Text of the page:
SRS I think I'm addicted to being depressed

Discussion in 'On Topic' started by F.O.D., May 3, 2006.

  1. F.O.D.

    F.O.D. Guest

    It's the only thing I've ever know...I need help
     
  2. Trickypants

    Trickypants OT Supporter

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    More details....

    Have you talked to a professional about this? Taken an online quiz (at minimum)? Anything?
     
  3. eligh

    eligh Go To A Meeting

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    I suggest posting in the Asylum
     
  4. soujiro

    soujiro New Member

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    that is commonly known as coming up with an excuse for not facing the things that life throws at us everyday. or, in simpler terminology, being a lazy cry-baby.
     
  5. MrInconsistant

    MrInconsistant New Member

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    here's how i cured my depression

    1. get off the computer
    2. go outside
    3. run until it hurts, then run a while longer

    try that a few days and see how you feel
     
  6. Skeletor

    Skeletor Guest

    see a psychologist for that.
     
  7. soujiro

    soujiro New Member

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    . . .aaaaaand tell him to tell you, to stop telling yourself that you're depressed. Or for that matter skip the psychologist as a middleman between you and the person you should be dealing with(yourself) and save yourself a few bucks.
     
  8. i killed tupac

    i killed tupac New Member

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    what is the source of your depression? somewhere inside you, you know the answer. you dont know how to deal with it, or you would have. depending on the nature of the issue, help will come in different ways.
     
  9. Daria

    Daria New Member

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    I used to think I was somewhat "addicted" to depression or that I couldn't get out of my depression, because I WANTED to be depressed. Any time some bad thought would come into my head (something bad that happened, or some self-esteem issue), I would dwell on the issue instead of taking steps to solve it or putting it out of my mind. Somehow, I just felt good to be negative about things, but then I would just become more and more angry and depressed the more I let the thought bother me. Anything that went wrong with my day was this HUGE issue and I ended up having problems with my anger.

    I tried to read books and talk to friends and get involved in social activities. All of these things helped for a few hours or a few days, but in the end, every day was a struggle. Just to walk out the front door was a huge struggle with myself. I didn't want to, but you have to, so I had to force myself. EVERY morning. Even if it was to go do something fun on the weekends with friends.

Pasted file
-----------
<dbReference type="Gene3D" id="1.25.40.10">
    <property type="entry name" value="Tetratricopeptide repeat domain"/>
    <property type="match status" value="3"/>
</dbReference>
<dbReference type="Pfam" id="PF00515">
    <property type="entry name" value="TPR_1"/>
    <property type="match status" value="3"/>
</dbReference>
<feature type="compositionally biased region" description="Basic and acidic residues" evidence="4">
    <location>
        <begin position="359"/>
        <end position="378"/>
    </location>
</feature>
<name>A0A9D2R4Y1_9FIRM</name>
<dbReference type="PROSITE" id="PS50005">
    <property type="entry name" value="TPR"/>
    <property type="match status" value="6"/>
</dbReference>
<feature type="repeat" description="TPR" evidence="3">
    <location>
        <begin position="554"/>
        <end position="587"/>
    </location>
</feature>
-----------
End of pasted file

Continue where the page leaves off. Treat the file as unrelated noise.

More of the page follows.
After several years, and having talked with my parents, I finally admitted that trying to deal with my depression by myself just wasn't working. I went to go see my family doctor and she sent me to see a councellor. I spoke to this councellor every week about my past, and I realized that just talking about my past lifted this HUGE weight off my shoulders. Alot of my mental issues just disappeared. However, after about a year, school started becoming more stressful and I was taking on a part-time job. All of my mental problems returned with the new stresses of every day life, along with some new problems I hadn't had in the past (suicidal thoughts, feelings of hopelessness, having stupid arguments over little things with everybody, etc.).

    I went to see my doctor again and she recommended medication, but I refused. I said I would only use medication as a last resort. The doctor sent me off to see a psychiatrist and he told me, "You seem to be trying hard, but you don't need to struggle like this. I will set up sessions with you, if you just want to talk, but I strongly recommend medication". So I tried the medication.

    I figured that if the medication did not work, then a chemical imbalance in my brain was not the problem, and that it was my life that still needed reworking. After about a month of being on the medication and seeing the psychiatrist, I noticed that I finally felt NORMAL. I still had negative thoughts in my head, but I was actually able to rationalize with myself and say to myself, "You shouldn't be thinking about this; it will only make you angry", or something along those lines. Walking out the door was easy. Exercising was even easier, because it wasn't a struggle to force myself to do anything anymore. I could actually make up my mind and do something, instead of being tired and lazy all the time.

    I'm not saying medication is the answer, however I would like to say that, through my experience, self-help can only take you so far. Seeking professional help can help you to pinpoint your mental disability, if you have one or the professionals can at least guide you in the right direction.
     
  10. eligh

    eligh Go To A Meeting

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    Depression = The Asylum. Moved.
     
  11. bitetobreakskinn

    bitetobreakskinn Blinky the Christmas Ghost

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    If I read your post right, it seems like you've found a way to feel better for yourself. That's truly awesome, and I hope you keep it up :love:
     

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